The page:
The nation celebrated the Pahela Baishakh, the first day of the Bangla calendar, on Thursday amid traditional fanfare and festivity leaving behind the gloom of past and pledging to uphold the nation’s heritage.
Tens of thousands of people from all walks of life dressed in traditional clothes poured into the streets, parks and open spaces across the capital and elsewhere in the country to welcome the year 1418.
Attired in traditional clothes, mostly sari and punjabi, they thronged venues of cultural programmes and makeshift fairs throughout the day.
Many expressed the determination to move forward with a vision to build a prosperous future through this year’s carnival of Pahela Baishakh with traditional songs, music, fanfares and colourful processions.
The day was a public holiday.
The biggest venue of the celebration was set at the Ramna Batamul, where programmes started with a Chhayanaut performance of Rabindranath Tagore’s song “Esho he Baishakh…”
Different cultural organisations and popular bands performed at the venue throughout the day as more people poured in.
The traditional colourful procession, known as Mongol Shobhajatra, organised by the students of the Institute of Fine Arts of Dhaka University, also began from its premises.
The Shobhajatra featuring giant replicas of tiger, cat, owl, tortoise, elephant and huge colourful masks symbolises triumph of good over evil. Tens of thousands of people joined the Shobhajatra dancing along the beats of traditional musical instruments.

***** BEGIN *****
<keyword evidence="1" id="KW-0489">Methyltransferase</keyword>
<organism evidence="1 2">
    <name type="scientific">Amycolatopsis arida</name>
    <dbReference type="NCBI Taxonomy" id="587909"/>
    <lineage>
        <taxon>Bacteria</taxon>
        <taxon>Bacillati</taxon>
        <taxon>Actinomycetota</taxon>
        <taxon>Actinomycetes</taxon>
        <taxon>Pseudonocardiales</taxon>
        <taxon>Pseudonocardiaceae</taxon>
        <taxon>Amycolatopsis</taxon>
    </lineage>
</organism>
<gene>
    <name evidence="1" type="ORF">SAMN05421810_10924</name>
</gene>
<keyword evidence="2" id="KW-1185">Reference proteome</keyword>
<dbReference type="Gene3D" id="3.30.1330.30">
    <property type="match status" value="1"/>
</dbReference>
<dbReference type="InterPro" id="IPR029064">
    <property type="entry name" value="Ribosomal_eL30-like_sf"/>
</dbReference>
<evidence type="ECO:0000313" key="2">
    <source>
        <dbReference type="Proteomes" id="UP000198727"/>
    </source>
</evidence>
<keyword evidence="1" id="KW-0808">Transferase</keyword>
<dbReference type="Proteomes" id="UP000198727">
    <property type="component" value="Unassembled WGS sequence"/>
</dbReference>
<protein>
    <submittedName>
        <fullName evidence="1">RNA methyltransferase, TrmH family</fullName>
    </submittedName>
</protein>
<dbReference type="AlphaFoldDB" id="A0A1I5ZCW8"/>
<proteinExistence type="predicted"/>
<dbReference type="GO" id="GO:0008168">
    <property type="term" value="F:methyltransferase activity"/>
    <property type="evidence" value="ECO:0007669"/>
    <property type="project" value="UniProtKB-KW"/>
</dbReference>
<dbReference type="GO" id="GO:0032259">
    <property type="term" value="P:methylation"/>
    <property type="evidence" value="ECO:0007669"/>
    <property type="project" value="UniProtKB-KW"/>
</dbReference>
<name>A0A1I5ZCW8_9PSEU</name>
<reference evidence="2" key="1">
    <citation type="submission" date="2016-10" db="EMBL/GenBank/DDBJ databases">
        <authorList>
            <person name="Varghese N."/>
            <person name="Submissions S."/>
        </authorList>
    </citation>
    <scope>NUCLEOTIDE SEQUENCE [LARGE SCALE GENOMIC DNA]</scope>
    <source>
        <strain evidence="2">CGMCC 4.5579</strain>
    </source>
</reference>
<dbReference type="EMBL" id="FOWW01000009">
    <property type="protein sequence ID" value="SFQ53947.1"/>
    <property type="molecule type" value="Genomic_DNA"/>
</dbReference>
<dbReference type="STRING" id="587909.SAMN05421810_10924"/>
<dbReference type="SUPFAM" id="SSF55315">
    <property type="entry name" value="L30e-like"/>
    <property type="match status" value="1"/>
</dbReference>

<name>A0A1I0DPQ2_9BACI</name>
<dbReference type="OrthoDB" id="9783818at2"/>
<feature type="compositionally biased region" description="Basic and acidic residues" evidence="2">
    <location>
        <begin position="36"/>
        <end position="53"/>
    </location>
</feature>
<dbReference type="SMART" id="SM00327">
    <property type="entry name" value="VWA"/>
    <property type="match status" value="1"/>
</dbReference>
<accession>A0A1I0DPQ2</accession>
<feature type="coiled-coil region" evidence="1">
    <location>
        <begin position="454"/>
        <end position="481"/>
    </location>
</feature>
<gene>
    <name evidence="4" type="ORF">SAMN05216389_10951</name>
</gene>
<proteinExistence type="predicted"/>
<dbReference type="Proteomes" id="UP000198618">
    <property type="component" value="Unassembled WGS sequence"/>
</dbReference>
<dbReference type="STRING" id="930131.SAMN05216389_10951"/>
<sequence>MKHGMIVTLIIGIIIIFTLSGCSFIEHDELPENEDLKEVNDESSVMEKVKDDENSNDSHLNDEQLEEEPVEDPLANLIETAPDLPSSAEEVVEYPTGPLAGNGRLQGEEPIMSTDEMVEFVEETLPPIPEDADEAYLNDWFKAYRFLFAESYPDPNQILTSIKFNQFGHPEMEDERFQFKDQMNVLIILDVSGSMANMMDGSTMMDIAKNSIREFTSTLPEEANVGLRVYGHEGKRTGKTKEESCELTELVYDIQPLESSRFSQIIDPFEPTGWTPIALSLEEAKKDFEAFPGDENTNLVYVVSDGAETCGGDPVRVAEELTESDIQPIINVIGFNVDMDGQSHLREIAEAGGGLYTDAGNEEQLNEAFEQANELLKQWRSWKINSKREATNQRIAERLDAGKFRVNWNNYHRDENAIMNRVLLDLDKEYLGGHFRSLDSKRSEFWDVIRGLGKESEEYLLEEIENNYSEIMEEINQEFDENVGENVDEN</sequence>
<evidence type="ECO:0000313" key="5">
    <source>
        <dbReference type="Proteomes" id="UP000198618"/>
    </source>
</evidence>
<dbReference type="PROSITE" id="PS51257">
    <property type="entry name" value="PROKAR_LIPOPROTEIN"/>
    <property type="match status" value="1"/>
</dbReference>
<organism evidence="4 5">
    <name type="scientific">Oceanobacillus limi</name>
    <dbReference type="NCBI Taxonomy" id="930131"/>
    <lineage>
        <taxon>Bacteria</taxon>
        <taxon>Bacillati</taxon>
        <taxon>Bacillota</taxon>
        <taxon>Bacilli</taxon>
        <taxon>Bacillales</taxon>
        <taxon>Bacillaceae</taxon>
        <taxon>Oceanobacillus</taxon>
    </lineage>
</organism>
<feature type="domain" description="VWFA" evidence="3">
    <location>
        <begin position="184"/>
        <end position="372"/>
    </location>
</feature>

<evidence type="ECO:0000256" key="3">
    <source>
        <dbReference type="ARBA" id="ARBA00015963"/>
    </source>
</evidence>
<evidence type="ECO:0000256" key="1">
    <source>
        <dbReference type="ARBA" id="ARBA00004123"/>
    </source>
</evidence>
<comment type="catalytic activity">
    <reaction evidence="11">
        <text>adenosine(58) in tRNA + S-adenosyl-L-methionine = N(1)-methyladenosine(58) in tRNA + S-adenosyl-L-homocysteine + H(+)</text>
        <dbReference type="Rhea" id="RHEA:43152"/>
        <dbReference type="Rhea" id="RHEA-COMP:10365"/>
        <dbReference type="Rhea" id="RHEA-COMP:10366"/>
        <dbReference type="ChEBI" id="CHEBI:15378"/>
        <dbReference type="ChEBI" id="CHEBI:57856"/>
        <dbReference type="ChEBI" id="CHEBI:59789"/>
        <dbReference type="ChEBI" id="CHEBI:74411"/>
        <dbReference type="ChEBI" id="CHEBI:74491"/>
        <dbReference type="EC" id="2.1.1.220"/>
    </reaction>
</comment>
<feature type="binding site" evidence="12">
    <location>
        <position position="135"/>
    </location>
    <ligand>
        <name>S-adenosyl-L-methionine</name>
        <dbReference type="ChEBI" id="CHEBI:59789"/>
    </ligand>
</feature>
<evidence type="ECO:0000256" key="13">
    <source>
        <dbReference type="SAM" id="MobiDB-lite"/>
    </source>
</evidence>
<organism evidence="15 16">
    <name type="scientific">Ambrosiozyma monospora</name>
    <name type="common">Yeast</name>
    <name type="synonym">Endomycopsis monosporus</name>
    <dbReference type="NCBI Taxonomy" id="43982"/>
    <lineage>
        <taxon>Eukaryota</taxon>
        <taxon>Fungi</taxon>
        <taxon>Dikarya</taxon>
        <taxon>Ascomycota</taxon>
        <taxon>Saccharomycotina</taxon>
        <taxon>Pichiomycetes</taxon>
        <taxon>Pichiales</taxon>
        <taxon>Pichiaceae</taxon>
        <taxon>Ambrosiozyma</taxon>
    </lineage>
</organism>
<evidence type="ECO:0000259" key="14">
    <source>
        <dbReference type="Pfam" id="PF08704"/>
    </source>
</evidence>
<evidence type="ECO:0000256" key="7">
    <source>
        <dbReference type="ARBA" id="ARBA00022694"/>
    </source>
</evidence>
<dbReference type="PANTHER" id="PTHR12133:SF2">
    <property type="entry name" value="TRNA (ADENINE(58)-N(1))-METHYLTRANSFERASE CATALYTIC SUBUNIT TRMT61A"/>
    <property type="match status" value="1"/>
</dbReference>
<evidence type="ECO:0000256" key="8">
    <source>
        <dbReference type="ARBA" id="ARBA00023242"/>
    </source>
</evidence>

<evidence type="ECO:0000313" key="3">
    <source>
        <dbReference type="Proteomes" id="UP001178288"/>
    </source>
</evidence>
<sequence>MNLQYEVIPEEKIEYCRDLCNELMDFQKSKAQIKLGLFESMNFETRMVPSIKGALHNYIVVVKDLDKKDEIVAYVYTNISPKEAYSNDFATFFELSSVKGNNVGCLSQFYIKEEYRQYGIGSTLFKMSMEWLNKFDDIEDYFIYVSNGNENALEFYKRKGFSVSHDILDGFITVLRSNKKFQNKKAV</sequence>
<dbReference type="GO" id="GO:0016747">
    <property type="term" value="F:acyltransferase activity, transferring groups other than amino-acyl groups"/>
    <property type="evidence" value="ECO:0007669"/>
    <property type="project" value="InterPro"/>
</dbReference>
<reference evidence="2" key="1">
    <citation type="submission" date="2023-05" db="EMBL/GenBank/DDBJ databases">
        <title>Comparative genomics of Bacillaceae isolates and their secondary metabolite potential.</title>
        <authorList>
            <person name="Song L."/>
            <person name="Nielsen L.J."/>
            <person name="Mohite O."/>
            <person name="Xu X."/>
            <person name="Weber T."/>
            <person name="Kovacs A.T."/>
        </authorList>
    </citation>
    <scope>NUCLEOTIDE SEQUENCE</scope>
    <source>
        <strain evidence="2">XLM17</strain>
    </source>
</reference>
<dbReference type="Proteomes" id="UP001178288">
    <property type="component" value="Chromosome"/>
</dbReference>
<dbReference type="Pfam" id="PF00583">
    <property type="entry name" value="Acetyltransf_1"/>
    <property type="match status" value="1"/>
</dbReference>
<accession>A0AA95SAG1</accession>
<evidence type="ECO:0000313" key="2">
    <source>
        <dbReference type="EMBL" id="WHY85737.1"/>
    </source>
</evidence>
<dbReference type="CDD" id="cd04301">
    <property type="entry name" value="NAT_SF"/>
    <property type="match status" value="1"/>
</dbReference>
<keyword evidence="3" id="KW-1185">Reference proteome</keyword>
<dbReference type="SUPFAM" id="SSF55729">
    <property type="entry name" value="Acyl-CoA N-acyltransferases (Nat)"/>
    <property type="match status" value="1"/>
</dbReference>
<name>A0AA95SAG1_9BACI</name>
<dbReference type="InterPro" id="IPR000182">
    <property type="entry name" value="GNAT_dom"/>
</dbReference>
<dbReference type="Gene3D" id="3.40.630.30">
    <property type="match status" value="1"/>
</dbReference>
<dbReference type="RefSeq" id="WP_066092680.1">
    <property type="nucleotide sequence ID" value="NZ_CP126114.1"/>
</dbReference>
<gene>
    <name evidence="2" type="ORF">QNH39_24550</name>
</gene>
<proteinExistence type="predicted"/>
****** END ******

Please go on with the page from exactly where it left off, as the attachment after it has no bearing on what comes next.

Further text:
Makeshift fairs, cultural performances and celebration programmes were organised by different organisations across the country.
Many ate traditional panta bhat (watered rice) with fried hilsa, lentil, green chilli and onion at home, restaurants and fairs.
The Central Shaheed Minar, Dhanmondi, and Jatiya Sangsad Bhaban areas were also seen swarmed with people since early morning till night.
No major untoward incidents were reported thanks to the tight security measures around the celebration venues.
Mughal Emperor Akbar introduced the tradition of celebrating the Bangla New Year in relation to closing of the annual tax collection. Traditionally, traders and shopkeepers open halkhata (new account register) on this day and serve sweetmeats to clients.
In the course of time, it evolved into a day of celebration and an integral part of the Bangalee culture. It is a non-communal festival as people irrespective of their religion, sect and creed celebrate the day as one nation.
The most visible aspect of the Pahela Baishakh was sprinkles of rural life that generally goes amiss in the everyday hustle and bustle of modern life.
The state-owned BTV, Bangladesh Betar (radio), and all private television channels broadcast special programmes and the newspapers brought out special supplements marking the day.
Various professional, political, social and cultural organisations also held programmes to celebrate the day.
Courtesy of The Daily Star